Sr Christopher Hegarty: 'Humble and gentle' former head of Thornhill College, Derry
FRIENDS of Sister Christopher Hegarty remember her as someone who was “humble and gentle” and above all else deeply spiritual.
A Mercy nun, she was the last member of her order to take on the role of principal of Thornhill girls’ grammar school in Derry, completing a relationship with the college which lasted more than 30 years.
Born Veronica Hegarty in 1945, she was the third eldest of 13 children, with eight brothers and two sisters.
Following St Eugene’s primary school in Derry, she transferred to Thornhill where she developed a life-long love of Irish and music in particular.
It was following a school retreat at Thornhill in 1962 that she felt the call to serve God in the religious life.
Then, as was the practice of the time, she left school as a pupil at Christmas to return after the holidays as a postulant of the Sisters of Mercy, swapping her school uniform for the long black dress with white cuffs and a mantilla.
Her transformation included having her teachers address her as “Sister” on her return.
A friend at Thornhill recalled: “She was in the unusual position at this time of receiving instruction in her lessons from the Sisters of Mercy who were her teachers, whilst joining them as a fellow of the order in the convent for her lunch.”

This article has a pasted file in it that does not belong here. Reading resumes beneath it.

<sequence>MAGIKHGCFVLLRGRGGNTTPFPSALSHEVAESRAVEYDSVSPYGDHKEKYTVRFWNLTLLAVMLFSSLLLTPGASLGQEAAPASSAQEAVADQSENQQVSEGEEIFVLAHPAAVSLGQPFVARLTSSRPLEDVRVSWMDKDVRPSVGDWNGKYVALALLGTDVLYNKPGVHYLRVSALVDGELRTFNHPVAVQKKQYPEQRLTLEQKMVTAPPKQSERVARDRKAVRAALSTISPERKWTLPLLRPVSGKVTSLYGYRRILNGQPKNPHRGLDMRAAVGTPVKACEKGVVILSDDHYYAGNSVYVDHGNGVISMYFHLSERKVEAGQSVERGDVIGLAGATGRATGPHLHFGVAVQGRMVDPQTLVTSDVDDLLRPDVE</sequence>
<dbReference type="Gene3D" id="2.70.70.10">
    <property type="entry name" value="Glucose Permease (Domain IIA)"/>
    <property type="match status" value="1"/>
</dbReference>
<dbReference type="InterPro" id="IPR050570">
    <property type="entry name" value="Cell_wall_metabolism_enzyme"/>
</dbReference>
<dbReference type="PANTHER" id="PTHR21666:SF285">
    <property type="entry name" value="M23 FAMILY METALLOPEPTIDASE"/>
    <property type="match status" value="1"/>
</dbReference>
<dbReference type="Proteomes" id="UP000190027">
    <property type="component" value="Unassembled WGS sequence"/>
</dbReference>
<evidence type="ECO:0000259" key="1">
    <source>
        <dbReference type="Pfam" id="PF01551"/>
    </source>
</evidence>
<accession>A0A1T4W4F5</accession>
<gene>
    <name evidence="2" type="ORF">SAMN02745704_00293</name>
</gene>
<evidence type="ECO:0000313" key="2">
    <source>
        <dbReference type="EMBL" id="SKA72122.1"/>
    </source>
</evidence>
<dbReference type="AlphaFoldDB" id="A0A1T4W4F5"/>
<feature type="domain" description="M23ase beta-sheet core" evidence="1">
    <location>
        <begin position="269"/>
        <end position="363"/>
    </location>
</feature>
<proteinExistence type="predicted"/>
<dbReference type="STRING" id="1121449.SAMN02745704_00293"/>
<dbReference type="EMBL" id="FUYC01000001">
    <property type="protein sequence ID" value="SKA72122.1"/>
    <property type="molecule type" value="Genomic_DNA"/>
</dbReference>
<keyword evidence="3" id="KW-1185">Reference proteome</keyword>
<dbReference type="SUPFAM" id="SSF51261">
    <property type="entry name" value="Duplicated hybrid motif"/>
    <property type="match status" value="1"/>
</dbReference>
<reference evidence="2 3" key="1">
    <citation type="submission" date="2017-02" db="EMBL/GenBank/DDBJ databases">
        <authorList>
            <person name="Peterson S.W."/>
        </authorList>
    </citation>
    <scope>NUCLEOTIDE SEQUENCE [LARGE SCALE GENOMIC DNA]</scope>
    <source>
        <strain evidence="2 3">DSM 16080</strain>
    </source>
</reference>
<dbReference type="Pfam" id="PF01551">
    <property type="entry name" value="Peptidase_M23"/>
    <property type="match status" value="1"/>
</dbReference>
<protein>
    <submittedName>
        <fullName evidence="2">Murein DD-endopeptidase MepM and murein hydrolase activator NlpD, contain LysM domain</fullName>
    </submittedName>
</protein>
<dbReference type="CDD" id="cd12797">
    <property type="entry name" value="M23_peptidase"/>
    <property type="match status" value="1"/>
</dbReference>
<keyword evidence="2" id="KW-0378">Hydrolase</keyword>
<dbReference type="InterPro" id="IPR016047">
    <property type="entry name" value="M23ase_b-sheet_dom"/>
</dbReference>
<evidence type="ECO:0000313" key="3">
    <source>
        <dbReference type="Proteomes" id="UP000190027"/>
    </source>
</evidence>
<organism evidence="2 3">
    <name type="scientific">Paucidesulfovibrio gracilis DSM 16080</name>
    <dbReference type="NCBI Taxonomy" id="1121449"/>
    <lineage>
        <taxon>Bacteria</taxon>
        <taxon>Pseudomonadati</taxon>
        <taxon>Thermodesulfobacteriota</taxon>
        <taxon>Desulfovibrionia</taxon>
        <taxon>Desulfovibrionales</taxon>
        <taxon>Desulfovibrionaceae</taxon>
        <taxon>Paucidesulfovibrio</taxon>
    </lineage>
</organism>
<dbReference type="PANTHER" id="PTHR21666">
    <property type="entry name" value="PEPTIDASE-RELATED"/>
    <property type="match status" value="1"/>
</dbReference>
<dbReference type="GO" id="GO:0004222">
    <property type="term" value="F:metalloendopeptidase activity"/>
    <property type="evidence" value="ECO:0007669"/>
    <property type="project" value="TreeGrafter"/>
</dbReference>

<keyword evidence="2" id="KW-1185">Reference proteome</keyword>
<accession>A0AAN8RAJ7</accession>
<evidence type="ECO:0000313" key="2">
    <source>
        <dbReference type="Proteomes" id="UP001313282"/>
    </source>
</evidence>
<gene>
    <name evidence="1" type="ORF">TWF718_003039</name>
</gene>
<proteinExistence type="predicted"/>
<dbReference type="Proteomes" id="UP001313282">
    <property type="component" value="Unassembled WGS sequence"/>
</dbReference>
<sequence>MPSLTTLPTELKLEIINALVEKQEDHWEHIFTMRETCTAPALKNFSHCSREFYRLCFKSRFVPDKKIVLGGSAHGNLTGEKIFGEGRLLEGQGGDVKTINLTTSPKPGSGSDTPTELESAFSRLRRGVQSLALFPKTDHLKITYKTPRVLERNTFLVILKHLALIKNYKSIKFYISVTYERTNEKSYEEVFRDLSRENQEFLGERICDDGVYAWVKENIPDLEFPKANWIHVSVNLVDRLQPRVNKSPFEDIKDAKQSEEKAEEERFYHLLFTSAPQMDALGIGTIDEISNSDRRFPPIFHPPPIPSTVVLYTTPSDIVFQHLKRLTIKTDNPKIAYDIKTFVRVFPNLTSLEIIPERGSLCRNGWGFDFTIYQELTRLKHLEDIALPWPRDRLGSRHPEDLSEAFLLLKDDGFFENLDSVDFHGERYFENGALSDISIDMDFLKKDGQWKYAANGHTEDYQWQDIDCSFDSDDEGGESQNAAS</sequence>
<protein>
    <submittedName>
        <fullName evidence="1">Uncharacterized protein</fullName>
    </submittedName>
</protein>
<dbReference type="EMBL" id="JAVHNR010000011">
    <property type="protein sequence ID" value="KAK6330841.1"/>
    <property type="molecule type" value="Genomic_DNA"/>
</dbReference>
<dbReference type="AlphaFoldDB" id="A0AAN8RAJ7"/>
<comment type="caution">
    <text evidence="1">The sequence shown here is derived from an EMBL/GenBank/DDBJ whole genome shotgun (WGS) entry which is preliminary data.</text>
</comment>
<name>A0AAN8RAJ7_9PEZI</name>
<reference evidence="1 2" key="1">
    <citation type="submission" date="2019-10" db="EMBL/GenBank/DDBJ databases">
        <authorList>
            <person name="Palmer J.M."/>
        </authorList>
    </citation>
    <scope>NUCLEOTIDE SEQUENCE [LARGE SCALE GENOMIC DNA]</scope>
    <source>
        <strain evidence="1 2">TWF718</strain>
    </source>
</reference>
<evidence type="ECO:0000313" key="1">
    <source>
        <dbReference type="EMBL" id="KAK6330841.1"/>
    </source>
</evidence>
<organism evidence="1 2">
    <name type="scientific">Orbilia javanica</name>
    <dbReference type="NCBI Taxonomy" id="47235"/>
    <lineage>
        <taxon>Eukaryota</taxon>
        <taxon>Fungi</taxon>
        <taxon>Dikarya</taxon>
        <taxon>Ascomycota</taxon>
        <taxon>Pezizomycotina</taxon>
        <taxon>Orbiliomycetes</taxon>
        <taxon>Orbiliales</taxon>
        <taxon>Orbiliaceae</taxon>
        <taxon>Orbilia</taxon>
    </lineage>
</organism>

After two years in the order’s novitiate, Sr Christopher took her first vows and headed off to Queen’s University, Belfast to study Celtic Studies and English, making her final profession in 1965.
On leaving Queen’s, she took a H/Dip and Diploma in Theology at St Patrick’s College, Maynooth before returning to her Alma Mater in 1969 as an Irish and RE teacher.
In 1986, she was appointed vice-principal and two years later, principal.
Her fellow sisters and staff at Thornhill recall her as a friend who had a great vision for Catholic education, focusing not just on academic achievement but on the development of all the young women who came through the school.
“Sister Christopher was humble, gentle, deeply spiritual and contributed greatly to the Order of Mercy,” a former colleague said.
Under her tenure, Thornhill continued to develop as a beacon of education shining throughout Ireland.
Her legacy was the development of a new purpose-built college, ensuring that thousands of young women would continue to benefit from the Mercy Sisters’ commitment to education.
After retiring as principal, Sr Christopher continued her work as a Mercy Sister and in education.
She was appointed chairwoman of the board of management of Scoil Mhuire in Buncrana, Co Donegal. She also served as a member of the newly created Education Authority for Northern Ireland as well as continuing her work with the St Vincent de Paul Society and the Conference of Religious of Ireland.
Despite her many achievements and great intellect, she remained true to the Thornhill motto and her own profession motto “Adveniat Regnum Tuum” (Thy Kingdom Come).
Sr Christopher died on May 9. Following a life devoted to God and her beloved girls, it was fitting that she was laid to rest in the small Sisters of Mercy graveyard in the grounds of Thornhill overlooking the River Foyle.